One of my favorite film events of the year, the True/False Film Festival, begins its second decade tomorrow, with its eleventh edition running through the weekend. Just over forty features plus several shorts will screen for the fest’s loyal local Columbia MO audience, as well as the scores of visitors that flock to the event each year. A festival with a distinctive vision, an appreciation for cinematic non-fiction, the organizers also have cultivated a unique approach to the event itself, peppering it with beloved traditions, like the March March Parade, eclectic screening venues, and fun parties. This year, they’ve decided to shake things up even further, revealing several weeks ago that they will be sharing revenue with their featured filmmakers. I’m always excited to head out to the festival, which carefully curates a program of new and recent work, cherry-picking from among the best of Sundance, IDFA, and other events, while offering some secret sneak previews, and, this year notably, a number of world premieres – though they don’t make a big deal about the latter. The following highlights these as well as other works I haven’t already mentioned here before. Continue reading
Coming to DVD today, Tuesday, February 25: PEOPLE OF A FEATHER
Joel Heath’s examination of the Inuit and their relationship to the eider duck made its debut at Hot Docs in 2011. It went on to screen at Vancouver, DocuWest, United Nations Association, Big Sky, Cleveland, and at numerous environmental fests in San Francisco, Korea, New Zealand, Estonia, and Indonesia, among others.
Attempting to blend ethnography with environmental awareness, Heath approaches the Inuit of Canada’s Hudson Bay both historically, reconstructing their life from a century ago, in an homage to Robert Flaherty’s NANOOK OF THE NORTH; and, in contrast, presently, working with the inhabitants of Sanikiluaq to explore their day-to-day and traditional activities, including the hunting of the eider duck, whose down keeps them warm. Expanding from the latter, the film adds yet another dimension, the observations of a scientific research team looking at the behavior of both the eider duck and the troubling environmental impact of hydro projects in the region. Of these, the historical reconstructions add the least to the proceedings, detracting from the more compelling, and urgent, ecological controversy. Despite this, the beautiful lensing, including underwater and time-lapse photography, presents audiences with a distinct view of the challenges transforming life for both men and fowl today.
Coming to NYC’s Anthology Film Archives as part of the NYWIFT Presents series tonight, Tuesday, February 25: HOW TO LOSE YOUR VIRGINITY
Therese Shechter’s humorous study of our culture’s obsession with purity debuted at Jihlava last Fall. Other fest screenings have included DOC NYC, Cucalorus, and the St John’s International Women’s fest, among others.
I previously wrote about the doc here.
Coming to VOD today, Tuesday, February 25: ITALY: LOVE IT OR LEAVE IT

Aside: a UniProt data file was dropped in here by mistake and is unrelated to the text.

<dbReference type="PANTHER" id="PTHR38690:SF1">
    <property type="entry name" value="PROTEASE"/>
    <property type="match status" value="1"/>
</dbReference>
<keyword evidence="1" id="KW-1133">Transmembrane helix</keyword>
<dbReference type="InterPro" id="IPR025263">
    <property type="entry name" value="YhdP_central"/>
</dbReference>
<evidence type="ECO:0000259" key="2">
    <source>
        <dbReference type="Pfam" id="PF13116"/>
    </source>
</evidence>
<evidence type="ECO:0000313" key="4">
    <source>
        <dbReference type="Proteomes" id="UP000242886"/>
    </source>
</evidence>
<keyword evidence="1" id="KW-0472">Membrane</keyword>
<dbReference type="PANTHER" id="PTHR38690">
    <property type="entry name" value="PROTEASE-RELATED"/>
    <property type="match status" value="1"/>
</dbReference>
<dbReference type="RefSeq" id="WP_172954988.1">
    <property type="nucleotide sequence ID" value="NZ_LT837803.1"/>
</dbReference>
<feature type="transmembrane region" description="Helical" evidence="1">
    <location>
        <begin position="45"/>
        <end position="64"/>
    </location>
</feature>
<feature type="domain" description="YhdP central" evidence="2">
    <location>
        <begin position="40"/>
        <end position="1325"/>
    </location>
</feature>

Gustav Hofer and Luca Ragazzi’s personal chronicle of their ambivalence around their home debuted at Milano in 2011. It went on to screen at Zurich, Thessaloniki Doc, Reykjavik, Docpoint, Goteborg, SXSW, Full Frame, Hot Docs, Seattle, Antenna, and DOXA, among others. FilmBuff now releases the film across multiple platforms.
I previously included the doc in my Thessaloniki coverage here.
Coming to DVD tomorrow, Tuesday, February 25: BETTER THINGS: THE LIFE AND CHOICES OF JEFFREY CATHERINE JONES
Maria Paz Cabardo’s portrait of the comic book artist and fine art illustrator made its debut at Kansas City’s Spectrum Fantastic Art Live! event in 2012. It went on to screen at Belfast, Leeds, and Hoboken, among other fests.
Jones, who passed away in 2011, had a career that spanned four decades, including sequential comic book art, fantasy/sci-fi book cover illustrations, and regular strips in National Lampoon and Heavy Metal. While this work is greatly admired by fellow artists, it hasn’t extended much beyond a niche fanbase. Cabardo’s film, in great part, aims to correct this obscurity, serving up countless examples of Jones’ impressive work, and offering points of curiosity, such as the influence of the 1979 art book, THE STUDIO, produced together with workspace-mates and now-notable fellow illustrators Bernie Wrightson, Michael Wm Kaluta, and Barry Windsor-Smith. While this is an admirable mission, it still feels somewhat too insider and anecdote-driven, and serves to dilute the more intriguing personal elements that make Jones’ story unique, chiefly his transition from male-identified Jeff Jones to female identified Jeffrey Catherine Jones, but also her complicated friendship with artist – and, at that point, fellow crossdresser – Vaughn Bode, and bouts with depression which at times interrupted her ability to create art. While the film addresses these biographical details, the more general artist appreciation often competes with them, holding the project back from transcending its limited scope or likely audience. Still, Cabardo succeeds in creating a tribute to Jones’ work that demonstrates the late artist’s exceptional talent.
Coming to DVD tomorrow, Tuesday, February 25: THE CRASH REEL
Lucy Walker’s exploration of snowboarder Kevin Pearce’s traumatic brain injury had its world premiere at Sundance last year. The film went on to screen at DOC NYC, Berlin, Hot Docs, True/False, Full Frame, Seattle, and Los Angeles, among many others, and was shortlisted for the Best Documentary Oscar.
I profiled the doc before Sundance here.